Solar-energy storage is still a relatively new segment of the building market, and companies are continually searching for innovative ways to make storage easier and more efficient. However, many battery storage backup systems today still use toxic lead-acid batteries.
The Aquion Aqueous Hybrid Ion saltwater battery uses a water-based electrolyte instead of the flammable organic solvent in lithium-ion batteries or sulfuric acid in lead-acid batteries. The Aquion batteries are durable and safe, as they aren't flammable or corrosive. However, Ehrlich noted, the current version of the product is "bulky and expensive," but the cost is expected to come down soon.
Controlling stormwater runoff from impermeable surfaces is crucial, as it can help to limit property damage and contamination of waterways. However, onsite stormwater management systems can be expensive to install and may not match a building's exterior design.
Bio-Microbics' d-Rain Joint Rainwater Filter Drain has the same appearance as a standard expansion joint in a concrete slab, but it provides a channel to subsurface drainage. Ehrlich said the product offers a "cost-effective solution" to stormwater runoff. "Sometimes it's the smallest things that are the best," he said of the product's impact.
The textile industry is rife with controversy, as its supply chain often starts with countries that have few labor laws. In addition to the negative social impact, textile manufacturing can have serious environmental consequences, as the production process requires ample water and energy consumption, while dyeing and finishing creates considerable industrial pollution.
Designtex is a textile-design company whose catalog includes more than 8,000 materials with an eye toward sustainable production. Users can search the company's website to find textiles that meet their desired environmental criteria. Among its environmentally friendly offerings is Wannabe (shown above), which comprises 95% post-consumer recycled and 5% pre-consumer recycled solution-dyed polyester. Additionally, Designtex tracks the emissions related to the shipping of its products and invests in carbon-reduction projects in order to offset them.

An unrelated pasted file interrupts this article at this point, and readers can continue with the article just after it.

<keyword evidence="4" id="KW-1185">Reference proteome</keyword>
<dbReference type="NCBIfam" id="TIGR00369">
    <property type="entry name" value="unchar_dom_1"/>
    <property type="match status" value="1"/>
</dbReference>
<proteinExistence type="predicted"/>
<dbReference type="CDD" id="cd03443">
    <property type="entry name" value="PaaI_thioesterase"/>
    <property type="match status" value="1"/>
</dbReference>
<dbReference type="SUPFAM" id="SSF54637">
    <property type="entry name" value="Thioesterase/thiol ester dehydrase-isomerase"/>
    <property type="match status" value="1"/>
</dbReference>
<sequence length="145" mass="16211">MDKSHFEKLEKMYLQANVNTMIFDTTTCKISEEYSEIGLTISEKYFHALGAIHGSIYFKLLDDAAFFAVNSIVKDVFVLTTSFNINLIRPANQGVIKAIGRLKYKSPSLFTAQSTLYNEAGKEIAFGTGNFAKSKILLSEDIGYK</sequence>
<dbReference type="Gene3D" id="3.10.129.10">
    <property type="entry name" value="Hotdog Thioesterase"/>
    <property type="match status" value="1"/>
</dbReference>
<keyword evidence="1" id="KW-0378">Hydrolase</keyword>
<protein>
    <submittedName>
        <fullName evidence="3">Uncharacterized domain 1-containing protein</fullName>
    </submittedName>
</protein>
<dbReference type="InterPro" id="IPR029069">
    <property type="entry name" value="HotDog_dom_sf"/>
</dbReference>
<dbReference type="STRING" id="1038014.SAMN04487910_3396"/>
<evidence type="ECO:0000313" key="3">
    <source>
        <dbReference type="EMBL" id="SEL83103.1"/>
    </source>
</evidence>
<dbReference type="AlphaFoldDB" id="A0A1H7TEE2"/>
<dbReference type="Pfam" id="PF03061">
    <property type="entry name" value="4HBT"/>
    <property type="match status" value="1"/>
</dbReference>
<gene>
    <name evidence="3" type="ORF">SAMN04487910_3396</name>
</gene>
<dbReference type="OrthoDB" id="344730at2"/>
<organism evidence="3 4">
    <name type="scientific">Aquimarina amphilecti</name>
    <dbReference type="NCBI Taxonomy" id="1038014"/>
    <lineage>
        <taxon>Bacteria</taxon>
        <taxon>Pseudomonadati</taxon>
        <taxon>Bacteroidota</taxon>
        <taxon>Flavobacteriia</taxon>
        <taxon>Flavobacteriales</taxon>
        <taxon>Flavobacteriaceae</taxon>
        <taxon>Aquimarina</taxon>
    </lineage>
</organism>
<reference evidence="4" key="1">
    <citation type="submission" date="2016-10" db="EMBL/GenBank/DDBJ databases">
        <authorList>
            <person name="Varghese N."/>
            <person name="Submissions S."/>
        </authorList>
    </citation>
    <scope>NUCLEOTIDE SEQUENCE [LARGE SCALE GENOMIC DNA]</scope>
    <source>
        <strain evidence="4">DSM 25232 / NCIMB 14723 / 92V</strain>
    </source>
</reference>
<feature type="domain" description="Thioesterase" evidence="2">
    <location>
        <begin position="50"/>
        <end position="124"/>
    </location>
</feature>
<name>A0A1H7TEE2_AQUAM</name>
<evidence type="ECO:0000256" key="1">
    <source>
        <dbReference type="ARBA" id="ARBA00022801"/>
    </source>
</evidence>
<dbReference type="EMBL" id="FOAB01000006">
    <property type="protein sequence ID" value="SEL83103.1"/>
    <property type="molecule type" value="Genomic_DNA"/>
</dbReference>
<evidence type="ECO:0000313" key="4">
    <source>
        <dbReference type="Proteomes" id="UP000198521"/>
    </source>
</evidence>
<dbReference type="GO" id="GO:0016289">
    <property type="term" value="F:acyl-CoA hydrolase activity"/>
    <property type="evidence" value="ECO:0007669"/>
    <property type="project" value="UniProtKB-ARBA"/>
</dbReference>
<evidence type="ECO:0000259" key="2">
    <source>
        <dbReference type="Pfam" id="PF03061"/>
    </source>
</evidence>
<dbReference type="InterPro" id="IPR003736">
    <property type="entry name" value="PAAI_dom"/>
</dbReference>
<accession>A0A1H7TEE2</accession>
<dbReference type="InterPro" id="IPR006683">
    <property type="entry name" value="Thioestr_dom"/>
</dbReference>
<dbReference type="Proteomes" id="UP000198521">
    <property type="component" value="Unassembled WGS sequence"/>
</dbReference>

Gas-powered lawn maintenance equipment — especially on the commercial scale — is a major source of air pollution, as it releases carbon monoxide and carcinogens. "There haven't been many options for commercial maintenance folks in the past," Ehrlich said.
Now, Mean Green offers an electric alternative for commercial mowers. The electric mower has no emissions, requires no fuel and can be powered up for hours of use. The product can result in up to $8 in operational savings per hour, according to Mean Green. "I think it's a product whose time has come," Ehrlich said.
"Every pipe we use and bring into the building has its own set of environmental concerns," Ehrlich said. Copper, for example, is expensive and vulnerable to theft. Cross-linked polyethylene (PEX), while a popular option, cannot be recycled and can leave a chemical taste in the water.
Legend's HyperPure water piping, which features a flexible, potable-water pipe created with bimodal polyethylene, is recyclable and does not impact the water's taste, according to Ehrlich. The product is resistant to the effects of chlorine and its flexibility eases installation.
Wood is a popular building material, but its treatment can involve toxic metals and biocides that harm the environment. Copper, one of the most common metals used to treat wood, is an aquatic toxin.
Accoya acetylated wood, which has existed for decades, features radiata pine immersed in a strong vinegar treatment that prevents the wood from absorbing water, swelling or shrinking. Ehrlich said BuildingGreen chose to feature Accoya this year because the International Code Council recently approved the product for ground contact applications, which has long been a holdup to broader use of the treated wood. Ehrlich pointed out that although the material currently has a large shipping footprint and high initial cost, the company is expanding and could potentially bring those costs down in the future.